Former WWE Superstar Wade Barrett has opened up about his run in the WWE.
Barrett was recently interviewed by The Buzzards Wrestling podcast to talk about a wide variety of topics about his WWE career and his life after leaving the company a few years ago.
During the interview, he revealed the story behind WWE dropping his ‘Bad News Barrett’ gimmick, which was a fan favorite.
He moved on to use the ‘King Barrett’ gimmick following his win of the King of the Ring tournament. Barrett won the first season of NXT in 2010 and made his Raw debut on 7 June of that year, rising to prominence as the leader of The Nexus.
He headlined five WWE pay-per-view events during the remainder of 2010 and challenging for the WWE Championship in three of those. Barrett formed the Corre with former Nexus members Heath Slater and Justin Gabriel in January 2011 and won his first Intercontinental Championship, which is a title that he has won overall five times.
In 2013, he became Bad News Barrett until becoming the 20th King of the Ring winner in 2015 and changing his ring name to King Barrett. He left WWE in May 2016 and has since taken a hiatus from wrestling in order to focus on his acting career.
“I was specifically told the reason I wasn’t allowed to say my catchphrase ‘I’m afraid I’ve got some bad news’ anymore was that it was getting a positive response and they wanted me to be a heel. I personally didn’t agree with that philosophy. I felt ‘Look, if they are going to cheer for me, they like this, let’s go with it. I’ve never been a babyface before, let’s go with it.’
“The decision was made above my pay grade that that wasn’t going to be the case and then I was Bad News Barrett, a guy who didn’t cut promos and wasn’t giving out bad news, so that kind of instigated the transition into a completely different character and the King run at that point, so for me personally, like I say, I didn’t agree with it but it wasn’t my decision to make ultimately.”
When asked about his main roster debut with The Nexus, Barrett had the following to say:
“It was really cool. Obviously, there was a lot of pressure on us as brand new guys and we’d literally been told by Vince (McMahon) before we went out that, we ‘better make this good, because if it isn’t good, you guys won’t be around for very long.’ So, that’s kind of hanging over you when you go out there and I think when we were out there and attacking the ring and smashing things up, we were so in the zone that we weren’t really paying too much attention to the reaction or the atmosphere or how it was being picked up. We were all just so focused on making sure we did what we’d all talked about beforehand. ‘I’m going to do this, you’re going to do this here, how about you do this?’ We had this thing outlined in our heads and we were so focused on making sure that we didn’t screw it up that by the time we go to the back, we hadn’t actually absorbed what was happening.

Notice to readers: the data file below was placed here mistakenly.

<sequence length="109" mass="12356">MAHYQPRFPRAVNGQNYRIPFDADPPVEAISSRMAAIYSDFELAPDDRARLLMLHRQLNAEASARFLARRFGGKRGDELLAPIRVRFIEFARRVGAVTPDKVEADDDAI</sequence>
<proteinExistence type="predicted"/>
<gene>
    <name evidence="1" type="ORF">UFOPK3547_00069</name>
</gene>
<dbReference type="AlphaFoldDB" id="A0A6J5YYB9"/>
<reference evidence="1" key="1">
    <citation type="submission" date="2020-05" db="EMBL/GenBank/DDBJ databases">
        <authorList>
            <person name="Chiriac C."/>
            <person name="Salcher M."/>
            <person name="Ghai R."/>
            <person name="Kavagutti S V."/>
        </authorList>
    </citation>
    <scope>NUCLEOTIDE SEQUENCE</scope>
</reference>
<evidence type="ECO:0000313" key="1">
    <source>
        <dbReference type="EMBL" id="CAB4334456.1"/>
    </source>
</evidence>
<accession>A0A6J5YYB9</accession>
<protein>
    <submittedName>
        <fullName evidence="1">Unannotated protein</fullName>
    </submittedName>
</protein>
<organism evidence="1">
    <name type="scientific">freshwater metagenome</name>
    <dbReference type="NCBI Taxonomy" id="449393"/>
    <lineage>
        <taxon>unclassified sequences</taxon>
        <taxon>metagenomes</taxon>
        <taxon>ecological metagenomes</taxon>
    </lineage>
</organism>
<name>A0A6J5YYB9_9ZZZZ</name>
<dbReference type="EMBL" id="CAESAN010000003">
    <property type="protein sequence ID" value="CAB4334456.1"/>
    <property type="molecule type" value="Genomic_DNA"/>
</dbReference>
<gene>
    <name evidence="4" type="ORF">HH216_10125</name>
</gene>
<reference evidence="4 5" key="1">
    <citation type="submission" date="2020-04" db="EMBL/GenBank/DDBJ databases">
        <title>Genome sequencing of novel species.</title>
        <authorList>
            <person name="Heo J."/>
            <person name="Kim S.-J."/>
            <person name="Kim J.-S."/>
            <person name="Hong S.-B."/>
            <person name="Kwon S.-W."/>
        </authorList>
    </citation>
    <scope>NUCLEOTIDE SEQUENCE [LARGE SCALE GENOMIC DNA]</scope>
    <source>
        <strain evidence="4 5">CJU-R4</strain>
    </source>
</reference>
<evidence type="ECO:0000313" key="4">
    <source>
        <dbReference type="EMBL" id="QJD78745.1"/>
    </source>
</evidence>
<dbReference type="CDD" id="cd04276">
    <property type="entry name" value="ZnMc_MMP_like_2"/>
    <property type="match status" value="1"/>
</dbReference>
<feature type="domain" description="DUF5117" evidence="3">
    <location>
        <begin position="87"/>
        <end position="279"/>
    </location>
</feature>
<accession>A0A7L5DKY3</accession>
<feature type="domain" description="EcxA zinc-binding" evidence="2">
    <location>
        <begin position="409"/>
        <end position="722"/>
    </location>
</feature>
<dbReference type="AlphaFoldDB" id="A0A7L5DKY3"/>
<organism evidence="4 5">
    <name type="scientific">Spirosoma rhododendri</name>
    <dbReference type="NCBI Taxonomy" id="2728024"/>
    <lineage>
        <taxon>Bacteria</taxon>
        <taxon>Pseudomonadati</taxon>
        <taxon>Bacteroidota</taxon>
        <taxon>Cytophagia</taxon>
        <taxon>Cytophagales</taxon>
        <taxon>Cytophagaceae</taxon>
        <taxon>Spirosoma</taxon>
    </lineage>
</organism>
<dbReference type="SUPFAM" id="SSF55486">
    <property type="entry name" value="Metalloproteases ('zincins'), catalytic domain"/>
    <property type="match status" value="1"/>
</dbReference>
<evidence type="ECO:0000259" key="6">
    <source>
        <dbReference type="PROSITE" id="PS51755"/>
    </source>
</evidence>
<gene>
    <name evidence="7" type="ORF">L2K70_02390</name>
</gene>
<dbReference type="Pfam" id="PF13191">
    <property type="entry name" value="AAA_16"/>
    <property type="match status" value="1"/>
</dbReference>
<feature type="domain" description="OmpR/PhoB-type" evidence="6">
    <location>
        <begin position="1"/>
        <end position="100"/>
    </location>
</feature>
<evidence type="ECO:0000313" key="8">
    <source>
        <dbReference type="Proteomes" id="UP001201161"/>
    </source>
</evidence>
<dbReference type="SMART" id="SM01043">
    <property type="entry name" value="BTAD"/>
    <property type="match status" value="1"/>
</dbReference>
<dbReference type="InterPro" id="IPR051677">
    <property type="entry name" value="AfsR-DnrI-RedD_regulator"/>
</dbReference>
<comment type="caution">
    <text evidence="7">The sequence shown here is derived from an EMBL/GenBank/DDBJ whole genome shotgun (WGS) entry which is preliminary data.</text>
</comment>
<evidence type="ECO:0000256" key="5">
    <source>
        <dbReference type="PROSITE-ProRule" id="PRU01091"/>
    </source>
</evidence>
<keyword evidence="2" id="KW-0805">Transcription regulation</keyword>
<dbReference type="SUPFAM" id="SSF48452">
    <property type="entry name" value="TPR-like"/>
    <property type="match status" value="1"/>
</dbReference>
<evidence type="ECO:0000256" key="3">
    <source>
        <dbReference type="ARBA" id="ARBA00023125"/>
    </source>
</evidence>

“But then when we got to the back, we were kind of given a standing ovation by the locker room and all the guys that were working there and people were kind of blown away by what they’d seen. Then they started showing replays of crowd reactions and stuff and that’s when it started to sink in that, ‘Woah, this was pretty big’ and then we realised afterwards, ‘Wow’, you know for us as young wrestlers, we’ve put up and taken down rings a million times by that point. That’s kind of part the breaking into the business, that’s what you have to do, you put up the ring, you know what it looks like when it’s taken apart.”
“What we didn’t think about was the fact that the entire WWE Universe or the fanbase had never seen a ring half taken down or they didn’t know what was underneath that blue canvas. They didn’t know there were boards underneath there and stuff like that, so the impact that had on that fanbase was way bigger than anything we could’ve ever imagined, just because they’d never seen something like that before.”
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